Home » NEWS » Jumbo jets damage runway; repairs could cost $700K

Jumbo jets damage runway; repairs could cost $700K

Boeing 747

Boeing 747

TUPELO — Even without passengers, cargo or fuel, a Boeing 747 weighs 400,000 pounds.

Universal Asset Management, the aircraft recycling company, has landed several of them at Tupelo Regional Airport in the past two years. The company takes apart the retired air titans — and other large planes — at its disassembly operation at the airport and sells the engines and other parts to customers around the world.

Once the planes land they must traverse the old runway to UAM’s facility. And that runway is beaten, battered and in need of repair.

In the past, airport and UAM workers have used thick steel plates to cover large dips and problem areas on the old runway to ease the planes onto the airport’s apron, but a permanent fix is badly needed.

It’s the airport’s responsibility to fix the runway, but a permanent fix will cost about $700,000.

And the airport doesn’t have the money for it.

“We’re having to keep it up with temporary fixes,” said airport executive director Josh Abramson.

The most recent temporary fix is laying down “pug,” a mixture of aggregate, asphalt and other materials spread over the surface. That cost a fraction of the longer-term fix, about $20,000.

When UAM was recruited two years ago to move its operations from Walnut Ridge, Ark., to Tupelo, airport and company officials knew the runway needed to be repaired.

The airport was counting on an annual Federal Aviation Administration grant of $1 million to help cover the costs. But the amount is tied to the number of passengers that land at the airport. Falling below 10,000 boardings a year — as the airport has done the past two years — means funding is cut to $150,000 a year.

Like other companies recruited to the state, UAM received incentives to move to Tupelo.

The Mississippi Development Authority provided a $350,000 grant to help with UAM’s move to Tupelo, with most of the money used for relocation expenses. The rest of the money was to be used for infrastructure improvements.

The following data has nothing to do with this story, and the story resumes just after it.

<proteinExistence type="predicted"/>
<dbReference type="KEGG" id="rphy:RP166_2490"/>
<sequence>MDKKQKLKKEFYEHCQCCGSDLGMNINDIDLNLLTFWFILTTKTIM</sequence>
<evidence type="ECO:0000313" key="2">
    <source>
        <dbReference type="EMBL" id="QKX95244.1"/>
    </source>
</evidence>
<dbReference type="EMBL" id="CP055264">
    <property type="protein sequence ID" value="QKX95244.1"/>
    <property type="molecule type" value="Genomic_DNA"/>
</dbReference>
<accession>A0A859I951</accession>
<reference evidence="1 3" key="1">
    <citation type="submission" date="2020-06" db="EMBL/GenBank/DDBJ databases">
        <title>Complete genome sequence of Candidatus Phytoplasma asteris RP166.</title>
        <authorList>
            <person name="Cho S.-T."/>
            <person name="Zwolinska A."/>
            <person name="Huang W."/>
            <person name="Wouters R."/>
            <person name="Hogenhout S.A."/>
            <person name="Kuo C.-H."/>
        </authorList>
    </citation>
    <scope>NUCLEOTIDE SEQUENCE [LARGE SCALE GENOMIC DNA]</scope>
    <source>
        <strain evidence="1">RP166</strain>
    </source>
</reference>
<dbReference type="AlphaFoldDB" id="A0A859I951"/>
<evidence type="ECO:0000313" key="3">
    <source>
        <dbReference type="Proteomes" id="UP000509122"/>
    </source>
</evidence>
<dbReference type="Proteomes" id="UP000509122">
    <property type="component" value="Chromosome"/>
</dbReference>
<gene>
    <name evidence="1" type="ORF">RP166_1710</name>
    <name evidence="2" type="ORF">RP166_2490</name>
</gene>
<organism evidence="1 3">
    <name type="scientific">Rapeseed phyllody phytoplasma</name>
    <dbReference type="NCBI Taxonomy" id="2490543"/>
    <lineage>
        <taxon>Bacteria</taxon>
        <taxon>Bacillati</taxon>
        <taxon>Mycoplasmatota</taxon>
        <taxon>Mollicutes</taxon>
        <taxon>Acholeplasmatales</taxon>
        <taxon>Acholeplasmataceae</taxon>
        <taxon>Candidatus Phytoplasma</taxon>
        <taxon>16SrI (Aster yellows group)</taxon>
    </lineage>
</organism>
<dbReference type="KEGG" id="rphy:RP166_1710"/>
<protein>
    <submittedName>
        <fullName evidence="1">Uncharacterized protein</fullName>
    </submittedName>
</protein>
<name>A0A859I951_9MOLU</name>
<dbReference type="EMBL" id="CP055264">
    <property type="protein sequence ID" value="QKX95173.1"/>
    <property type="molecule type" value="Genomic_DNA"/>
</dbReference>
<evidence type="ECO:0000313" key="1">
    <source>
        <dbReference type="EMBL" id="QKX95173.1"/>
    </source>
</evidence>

Recently, the airport completed about $1 million — using a combination of federal, state and local money — to build a new concrete apron for UAM as the first phase in improvements. But the wallet is all but empty to repair the old runway.

That has UAM officials concerned.

“We made agreements with the city and state to employ people, and creating jobs is directly tied to having airplanes,” said Keri Wright, UAM’s chief operating officer.

UAM said it would employ 100 people within three years. It now employs about 70.

Wright said it’s not only UAM being affected by the poor condition of the runway. Customers who buy the engines and other major components of the retired aircraft fly into Tupelo, and she said a dilapidated runway presents a bad image for UAM, the airport and the city.

She said UAM and the airport are working closely together to come up with “creative solutions” for the short term and long term.

They’ll likely have to do it without much help from the FAA.

The agency is unlikely — and unable — to provide any discretionary funding that the airport can use on top of the $150,000 it will receive.

So, the airport has few other options except to look for more funding of some kind.

MDA does have an airport loan program Tupelo Regional can tap.

“But we can’t afford it on top of the yearly debt service we already have of $260,000,” Abramson said.

That debt was taken on in 2007-2008, when the Tupelo Regional Airport Authority agreed to pay two fixed-based operators $1.5 million and took on a $1.8 million note when the National Guard moved to a new facility nearby.

For now, Abramson said the temporary fixes to the runway will have to continue until some funding source emerges.

“All we can do is the temporary repairs for now,” he said. “The planes will come and we’ll follow behind them and do what we can.”



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